LONDON (CNN) — A wide-reaching pedophilia ring has been broken up, in a global operation.
Officials say people were paying to watch the sexual abuse of children, live online.
The child victims were in the Philippines, financing came from Australia, and there were customers from all over the world.
Timothy Ford and Thomas Owen have been convicted and imprisoned in the U.K. for paying to watch, via webcam, the live streaming of children as young as six years old.
A crime made all the easier by the internet, possible from the privacy and safety of one's home.
These arrests are a result of "Operation Endeavor" a U.K. led, internationally coordinated effort, designed to break a global pedophile ring operating out of the Philippines.
"Never before has there been as clearer link through straight from the developed world into developing world so that people who has got this sexual interest in children can actually reach those people that are in the most vulnerable and poverty stricken positions and exploit that in horrendous ways," said Stephanie McCourt, Operations Manager of the National Crime Agency.
Today's announcement revealed 29 arrests internationally.
Of those 17 were here in the U.K.; a further 11 were arrested in the Philippines, those running the service and facilitating the abuse.
Meanwhile 15 children between the ages of 6 and 15 were confirmed to have been rescued in the Philippines.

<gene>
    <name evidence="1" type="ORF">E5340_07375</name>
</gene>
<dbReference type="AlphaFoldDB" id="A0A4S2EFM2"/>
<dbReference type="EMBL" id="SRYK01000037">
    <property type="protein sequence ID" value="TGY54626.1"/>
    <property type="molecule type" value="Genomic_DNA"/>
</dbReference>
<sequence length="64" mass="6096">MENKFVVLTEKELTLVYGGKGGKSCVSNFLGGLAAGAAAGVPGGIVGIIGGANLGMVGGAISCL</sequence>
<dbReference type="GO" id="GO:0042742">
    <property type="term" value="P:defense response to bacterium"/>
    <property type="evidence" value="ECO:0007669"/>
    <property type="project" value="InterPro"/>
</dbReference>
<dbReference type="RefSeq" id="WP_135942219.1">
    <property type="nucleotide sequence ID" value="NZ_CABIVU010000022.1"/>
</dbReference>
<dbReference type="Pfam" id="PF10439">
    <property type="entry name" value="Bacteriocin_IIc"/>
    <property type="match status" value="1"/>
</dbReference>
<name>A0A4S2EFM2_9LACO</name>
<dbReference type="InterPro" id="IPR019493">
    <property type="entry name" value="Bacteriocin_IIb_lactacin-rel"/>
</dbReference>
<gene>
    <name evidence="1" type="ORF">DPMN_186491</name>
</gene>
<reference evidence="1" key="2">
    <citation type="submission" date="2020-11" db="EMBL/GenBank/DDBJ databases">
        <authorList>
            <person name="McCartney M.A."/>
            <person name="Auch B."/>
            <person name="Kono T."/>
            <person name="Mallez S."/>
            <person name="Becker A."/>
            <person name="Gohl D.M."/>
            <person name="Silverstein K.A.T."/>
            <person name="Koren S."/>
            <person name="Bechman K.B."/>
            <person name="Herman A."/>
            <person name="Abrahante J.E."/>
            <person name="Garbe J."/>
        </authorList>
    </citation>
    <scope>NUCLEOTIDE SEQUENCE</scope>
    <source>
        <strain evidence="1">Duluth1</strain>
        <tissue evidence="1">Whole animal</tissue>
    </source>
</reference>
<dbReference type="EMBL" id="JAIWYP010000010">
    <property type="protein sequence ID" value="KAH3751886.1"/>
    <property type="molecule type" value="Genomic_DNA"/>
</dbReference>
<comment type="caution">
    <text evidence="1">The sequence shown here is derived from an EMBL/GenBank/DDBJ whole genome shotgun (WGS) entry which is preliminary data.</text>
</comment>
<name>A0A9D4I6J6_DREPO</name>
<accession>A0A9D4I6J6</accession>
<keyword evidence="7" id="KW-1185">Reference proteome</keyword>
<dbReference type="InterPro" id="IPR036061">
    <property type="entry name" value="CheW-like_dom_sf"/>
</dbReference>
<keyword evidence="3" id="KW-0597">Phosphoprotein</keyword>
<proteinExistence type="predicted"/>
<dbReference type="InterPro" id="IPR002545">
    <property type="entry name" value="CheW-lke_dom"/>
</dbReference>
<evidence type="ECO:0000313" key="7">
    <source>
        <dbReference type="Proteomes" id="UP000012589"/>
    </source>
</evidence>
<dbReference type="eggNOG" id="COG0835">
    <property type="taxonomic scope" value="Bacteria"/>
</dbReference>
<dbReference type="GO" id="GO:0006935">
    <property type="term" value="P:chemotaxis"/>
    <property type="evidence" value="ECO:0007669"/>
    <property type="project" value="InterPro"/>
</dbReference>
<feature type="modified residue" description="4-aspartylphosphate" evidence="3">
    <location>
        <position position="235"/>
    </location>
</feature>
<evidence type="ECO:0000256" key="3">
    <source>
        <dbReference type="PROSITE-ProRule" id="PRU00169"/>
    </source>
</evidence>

Perhaps most shocking, some of those arrested for facilitating are family members of the children involved.
"The situation of poverty that they're in, it starts off with the desperation of these people that they're in such an environment where in moral terms it's ok to put a child in front of a webcam for sexual abuse," said Stephanie McCourt.
Today's revelations include police evidence that some of the customers were in contact with each other, sharing their experiences.
One conversation between the two British men even shows them planning a joint visit to the Philippines.
"These people need to realize that what they're doing leaves a trail for law enforcement to follow so those offenders that are sitting at home tonight who think they can go online and target these children, abuse them to order, and pay them this money, they can believe that they will be found," said McCourt.
The sexual abuse of children is of course nothing new. What today's revelations bring to light is the growing role of the internet in this disturbing brand of crime. Not only in terms of the opportunities it creates for those wanting to take part. But the challenges it poses to the authorities trying to clampdown on such activities.